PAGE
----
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Doctors accused of conspiring to become Russian assets get mistrial in bizarre spy trial involving undercover agents

Image via WBAL-TV 11 Baltimore / YouTube (screenshot)

A federal judge officially declared a mistrial in a federal case involving two doctors who were accused of conspiring to help Russia in its war with Ukraine by providing private medical records.

Prosecutors accused Anna Gabrielian, a Johns Hopkins anesthesiologist, and Jamie Lee Henry, her active-duty Army officer husband, of attempting to become Russian assets after they allegedly shared private and "exploitable" health records of their patients to an undercover FBI agent, according to WBALTV 11.

The couple was arrested in 2022 after allegedly meeting with someone they thought was from the Russian embassy, but who was actually an FBI agent. One of the alleged meetings involved a going to a hotel in Baltimore, where the couple was accused of having offered, accessed, and delivered private medical records.

The records included those of a Department of Defense employee, an active-duty U.S. Army major, and an Air Force veteran who worked in the Office of the Secretary of Defense.

The pair of doctors allegedly thought they were giving the information to a Russian operative, who they said caused them to fear for their life due to an alleged connection to the KGB. The KGB is the former Soviet Union's intelligence service, now typically used as a colloquial name to describe what is officially called the Russian Foreign Intelligence Service.

In their federal case, the judge read the jury's note that one juror "believes the defendants were entrapped and 11 believe the defendants were not entrapped and we could not get beyond that."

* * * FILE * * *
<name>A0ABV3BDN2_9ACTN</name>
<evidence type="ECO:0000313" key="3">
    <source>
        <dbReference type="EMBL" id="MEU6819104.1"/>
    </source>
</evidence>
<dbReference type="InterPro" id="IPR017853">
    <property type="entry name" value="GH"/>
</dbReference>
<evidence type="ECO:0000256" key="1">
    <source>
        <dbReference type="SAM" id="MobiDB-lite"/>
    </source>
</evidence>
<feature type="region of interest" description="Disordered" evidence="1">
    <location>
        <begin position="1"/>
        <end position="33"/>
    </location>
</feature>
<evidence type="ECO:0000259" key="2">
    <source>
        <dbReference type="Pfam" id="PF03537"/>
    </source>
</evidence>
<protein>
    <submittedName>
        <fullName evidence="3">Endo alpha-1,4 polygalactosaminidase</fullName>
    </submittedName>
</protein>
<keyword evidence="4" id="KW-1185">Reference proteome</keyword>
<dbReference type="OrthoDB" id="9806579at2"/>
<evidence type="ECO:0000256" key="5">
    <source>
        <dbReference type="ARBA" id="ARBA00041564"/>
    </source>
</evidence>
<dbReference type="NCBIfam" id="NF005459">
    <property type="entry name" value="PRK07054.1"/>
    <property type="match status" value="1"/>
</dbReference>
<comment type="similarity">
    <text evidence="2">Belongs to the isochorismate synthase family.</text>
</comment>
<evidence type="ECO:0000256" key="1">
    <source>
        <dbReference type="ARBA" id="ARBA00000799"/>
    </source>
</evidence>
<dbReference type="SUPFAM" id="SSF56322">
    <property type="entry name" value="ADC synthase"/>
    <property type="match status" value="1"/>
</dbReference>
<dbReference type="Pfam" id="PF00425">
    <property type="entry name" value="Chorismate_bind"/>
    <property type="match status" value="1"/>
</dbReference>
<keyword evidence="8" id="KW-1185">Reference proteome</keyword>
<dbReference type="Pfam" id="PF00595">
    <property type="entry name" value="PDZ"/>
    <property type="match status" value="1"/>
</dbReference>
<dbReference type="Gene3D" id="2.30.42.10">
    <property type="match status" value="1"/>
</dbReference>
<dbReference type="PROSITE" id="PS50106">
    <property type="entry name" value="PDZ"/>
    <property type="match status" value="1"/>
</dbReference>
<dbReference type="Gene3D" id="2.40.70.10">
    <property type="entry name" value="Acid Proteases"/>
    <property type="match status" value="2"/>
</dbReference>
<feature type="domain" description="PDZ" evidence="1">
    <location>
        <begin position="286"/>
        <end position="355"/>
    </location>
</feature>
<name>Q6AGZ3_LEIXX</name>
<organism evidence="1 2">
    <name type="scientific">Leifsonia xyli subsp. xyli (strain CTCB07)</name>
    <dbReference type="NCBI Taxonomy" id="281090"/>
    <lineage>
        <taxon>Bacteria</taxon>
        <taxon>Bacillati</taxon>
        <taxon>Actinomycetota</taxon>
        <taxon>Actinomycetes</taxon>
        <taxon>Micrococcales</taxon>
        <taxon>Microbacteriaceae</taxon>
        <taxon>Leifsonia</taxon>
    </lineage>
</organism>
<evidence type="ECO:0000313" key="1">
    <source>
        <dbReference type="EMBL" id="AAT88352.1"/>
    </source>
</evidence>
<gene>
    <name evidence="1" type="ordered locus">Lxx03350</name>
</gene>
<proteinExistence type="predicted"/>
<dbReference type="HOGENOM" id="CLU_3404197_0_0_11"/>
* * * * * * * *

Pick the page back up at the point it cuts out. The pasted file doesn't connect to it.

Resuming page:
The judge said the jury was deadlocked and announced, "I'm going to declare a mistrial and dismiss the jury." One juror told the local outlet that the jury tried their best.

"The government, I believe, proved that case," said juror Denise Fortson. "I'm really sorry that the jury came to a hung decision on the evidence that was presented, but we all just couldn't agree on the same items."

Dr. Gabrielian had reportedly given prior testimony in which she stated that saving Russian soldiers' lives doesn't mean that one supports the Russian invasion of Ukraine. She allegedly went on to say that Russians are not to enemies that should be killed, but rather that their apparent crime is being born Russian 18 years ago and being fed government misinformation.

Prosecutor Michael Cunningham said the couple "were willing and able to assist Russia in any way they could." The FBI case agent, FBI Agent Matthew Walker, said the couple offered and produced all the documents on their own accord.

"We were concerned about his access and the potential for him to be exploited in that position," the FBI agent said of Henry.

However, in closing arguments, defense attorney Chris Mead said his clients were entrapped by the government to commit the crimes, and given that the couple thought they were speaking to agents of the Kremlin, they were scared to death, so they went "along with the KGB's request for a few random, useless medical records."

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